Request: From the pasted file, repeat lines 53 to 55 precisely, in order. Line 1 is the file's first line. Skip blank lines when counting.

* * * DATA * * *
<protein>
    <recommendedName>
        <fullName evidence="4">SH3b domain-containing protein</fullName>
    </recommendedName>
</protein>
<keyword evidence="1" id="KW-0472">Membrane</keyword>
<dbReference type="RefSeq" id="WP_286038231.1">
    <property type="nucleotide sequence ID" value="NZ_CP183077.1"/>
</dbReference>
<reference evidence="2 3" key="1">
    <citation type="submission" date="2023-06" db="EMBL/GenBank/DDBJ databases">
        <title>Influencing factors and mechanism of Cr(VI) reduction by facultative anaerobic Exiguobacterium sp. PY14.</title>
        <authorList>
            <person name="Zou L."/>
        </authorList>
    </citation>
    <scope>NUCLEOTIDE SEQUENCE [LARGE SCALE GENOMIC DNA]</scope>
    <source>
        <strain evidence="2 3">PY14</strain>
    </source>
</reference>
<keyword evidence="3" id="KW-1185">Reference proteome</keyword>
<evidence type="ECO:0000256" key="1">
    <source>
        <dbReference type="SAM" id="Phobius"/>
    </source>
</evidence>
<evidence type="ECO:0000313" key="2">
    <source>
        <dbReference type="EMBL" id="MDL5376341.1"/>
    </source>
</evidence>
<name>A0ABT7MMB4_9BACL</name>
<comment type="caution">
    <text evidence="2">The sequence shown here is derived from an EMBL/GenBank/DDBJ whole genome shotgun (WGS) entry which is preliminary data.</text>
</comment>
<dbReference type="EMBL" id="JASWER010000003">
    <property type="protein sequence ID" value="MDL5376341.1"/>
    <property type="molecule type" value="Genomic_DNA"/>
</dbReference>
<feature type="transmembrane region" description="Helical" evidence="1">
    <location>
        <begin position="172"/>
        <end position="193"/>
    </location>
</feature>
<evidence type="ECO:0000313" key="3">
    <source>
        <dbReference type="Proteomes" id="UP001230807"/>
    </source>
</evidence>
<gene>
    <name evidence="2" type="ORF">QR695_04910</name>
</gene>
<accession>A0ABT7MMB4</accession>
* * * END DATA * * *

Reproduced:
    <name evidence="2" type="ORF">QR695_04910</name>
</gene>
<accession>A0ABT7MMB4</accession>